This paper is a case study describing field operations, QC and processing perspectives on the world’s largest onshore nodal seismic survey, which was acquired in Oman in 2022/2023 using a 165,000 channel autonomous nodal receiver system and vibroseis source. The paper aims to educate seismic practitioners in the Middle East about the practical aspects and business impact of high-density nodal acquisition using a real-world case study.
This paper helps operators and seismic contractors in the Middle East understand the pros and cons of high volume, high-density single-sensor land seismic acquisition with nodes, based on real-world experiences. We believe this survey represents the largest onshore nodal survey ever completed, and so the lessons learned are of great interest to all seismic practitioners in the region.
The paper will present and analyse operational information and workflows from the project including: crew size, composition, logistics and HSSE; source and receiver productivity; survey and seismic data QC; and data transcription, delivery and processing. Technical challenges, such as deployment and acquisition in different terrain and conditions will be discussed and compared to experiences operating cabled systems of a similar size in such environments. Initial processing results will be presented, including decimation studies to assess the effect of receiver density on processing products.
Use of low-cost, lightweight, nodes has enabled faster, safer and denser acquisition when compared to cabled operations, even with a significantly smaller receiver crew size operating a much smaller vehicle feet. The field efficiency and resulting productivity achieved with nodes has reduced operational costs and accelerated project turnaround time, whilst simultaneously delivering improved spatial sampling and image quality. The sampling of this high-density survey meant that the unaliased wavefield could easily be recovered which expedited and improved key processing steps such as the application of noise attenuation. Spatial coverage of the survey area was also improved through the use of lightweight hand-portable nodes, as receivers could be easily deployed in challenging environments such as sabkha. QC and export of the large volume of seismic data presents some challenges, which are addressable using fit-for-purpose nodal data QC software and high capacity, high throughput, export media.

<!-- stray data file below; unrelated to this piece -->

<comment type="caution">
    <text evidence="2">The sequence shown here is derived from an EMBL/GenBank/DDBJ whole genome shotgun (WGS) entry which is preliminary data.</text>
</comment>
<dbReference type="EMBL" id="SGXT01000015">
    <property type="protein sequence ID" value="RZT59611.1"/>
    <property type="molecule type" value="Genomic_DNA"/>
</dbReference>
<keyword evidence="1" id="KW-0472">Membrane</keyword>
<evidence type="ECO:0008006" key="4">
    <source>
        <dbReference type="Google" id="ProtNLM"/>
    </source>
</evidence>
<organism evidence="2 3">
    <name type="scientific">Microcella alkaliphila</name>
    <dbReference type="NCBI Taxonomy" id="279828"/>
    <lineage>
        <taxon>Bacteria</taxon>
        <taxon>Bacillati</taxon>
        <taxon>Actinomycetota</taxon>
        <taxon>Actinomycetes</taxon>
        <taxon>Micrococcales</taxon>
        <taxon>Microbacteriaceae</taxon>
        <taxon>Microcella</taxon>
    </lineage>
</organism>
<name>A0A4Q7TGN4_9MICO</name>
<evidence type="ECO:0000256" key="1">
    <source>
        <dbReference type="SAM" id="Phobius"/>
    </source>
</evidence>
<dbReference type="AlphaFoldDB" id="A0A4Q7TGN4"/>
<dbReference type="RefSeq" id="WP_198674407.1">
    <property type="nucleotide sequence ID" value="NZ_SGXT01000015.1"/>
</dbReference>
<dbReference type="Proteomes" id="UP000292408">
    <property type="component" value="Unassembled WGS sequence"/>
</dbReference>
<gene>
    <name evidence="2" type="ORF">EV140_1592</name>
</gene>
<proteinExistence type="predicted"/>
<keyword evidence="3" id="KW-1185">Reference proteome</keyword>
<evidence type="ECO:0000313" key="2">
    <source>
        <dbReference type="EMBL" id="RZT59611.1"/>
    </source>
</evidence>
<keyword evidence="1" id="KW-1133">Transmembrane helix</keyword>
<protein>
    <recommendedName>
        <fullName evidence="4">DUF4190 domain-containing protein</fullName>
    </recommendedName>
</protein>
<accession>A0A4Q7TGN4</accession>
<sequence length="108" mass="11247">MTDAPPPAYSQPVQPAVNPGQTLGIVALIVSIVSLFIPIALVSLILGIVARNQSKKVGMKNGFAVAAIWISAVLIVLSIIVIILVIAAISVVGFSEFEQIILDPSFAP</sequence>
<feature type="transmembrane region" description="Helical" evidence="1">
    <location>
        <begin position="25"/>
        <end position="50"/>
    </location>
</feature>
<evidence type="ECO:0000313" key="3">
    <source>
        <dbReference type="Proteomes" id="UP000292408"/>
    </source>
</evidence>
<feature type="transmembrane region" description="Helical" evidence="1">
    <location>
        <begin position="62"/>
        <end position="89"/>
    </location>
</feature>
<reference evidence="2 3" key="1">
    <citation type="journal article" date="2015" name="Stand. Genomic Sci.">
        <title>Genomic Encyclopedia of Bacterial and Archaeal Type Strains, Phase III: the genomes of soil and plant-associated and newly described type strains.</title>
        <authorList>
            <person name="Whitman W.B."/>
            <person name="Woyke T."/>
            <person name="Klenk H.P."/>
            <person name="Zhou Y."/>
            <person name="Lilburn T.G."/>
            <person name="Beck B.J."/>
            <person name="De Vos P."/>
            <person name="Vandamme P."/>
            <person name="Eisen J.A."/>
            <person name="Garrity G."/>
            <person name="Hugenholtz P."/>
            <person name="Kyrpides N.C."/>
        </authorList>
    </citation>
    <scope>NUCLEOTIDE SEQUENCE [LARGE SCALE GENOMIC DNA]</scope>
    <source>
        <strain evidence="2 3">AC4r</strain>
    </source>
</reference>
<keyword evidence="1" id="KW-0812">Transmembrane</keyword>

Our team will be exhibiting at IPTC 2024! Be sure to stop by our booth to discover more about STRYDE or to discuss how we can help you fast-track your next onshore seismic survey!